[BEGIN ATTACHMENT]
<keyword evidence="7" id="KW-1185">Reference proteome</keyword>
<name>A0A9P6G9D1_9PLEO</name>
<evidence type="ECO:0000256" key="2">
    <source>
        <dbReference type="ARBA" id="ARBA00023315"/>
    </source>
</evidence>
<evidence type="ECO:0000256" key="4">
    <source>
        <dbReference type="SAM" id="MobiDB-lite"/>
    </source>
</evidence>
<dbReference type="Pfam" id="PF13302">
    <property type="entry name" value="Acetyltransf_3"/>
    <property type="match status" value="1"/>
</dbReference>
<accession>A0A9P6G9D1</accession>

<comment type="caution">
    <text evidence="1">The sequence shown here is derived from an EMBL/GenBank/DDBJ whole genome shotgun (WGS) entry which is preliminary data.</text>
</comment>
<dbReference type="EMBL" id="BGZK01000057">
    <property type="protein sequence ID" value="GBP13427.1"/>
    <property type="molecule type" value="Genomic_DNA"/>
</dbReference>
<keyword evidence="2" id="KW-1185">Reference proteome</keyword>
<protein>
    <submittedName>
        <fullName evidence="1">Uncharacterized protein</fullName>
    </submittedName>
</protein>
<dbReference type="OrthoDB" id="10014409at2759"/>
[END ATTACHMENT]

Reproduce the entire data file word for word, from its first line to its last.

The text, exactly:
<keyword evidence="7" id="KW-1185">Reference proteome</keyword>
<name>A0A9P6G9D1_9PLEO</name>
<evidence type="ECO:0000256" key="2">
    <source>
        <dbReference type="ARBA" id="ARBA00023315"/>
    </source>
</evidence>
<evidence type="ECO:0000256" key="4">
    <source>
        <dbReference type="SAM" id="MobiDB-lite"/>
    </source>
</evidence>
<dbReference type="Pfam" id="PF13302">
    <property type="entry name" value="Acetyltransf_3"/>
    <property type="match status" value="1"/>
</dbReference>
<accession>A0A9P6G9D1</accession>

<comment type="caution">
    <text evidence="1">The sequence shown here is derived from an EMBL/GenBank/DDBJ whole genome shotgun (WGS) entry which is preliminary data.</text>
</comment>
<dbReference type="EMBL" id="BGZK01000057">
    <property type="protein sequence ID" value="GBP13427.1"/>
    <property type="molecule type" value="Genomic_DNA"/>
</dbReference>
<keyword evidence="2" id="KW-1185">Reference proteome</keyword>
<protein>
    <submittedName>
        <fullName evidence="1">Uncharacterized protein</fullName>
    </submittedName>
</protein>
<dbReference type="OrthoDB" id="10014409at2759"/>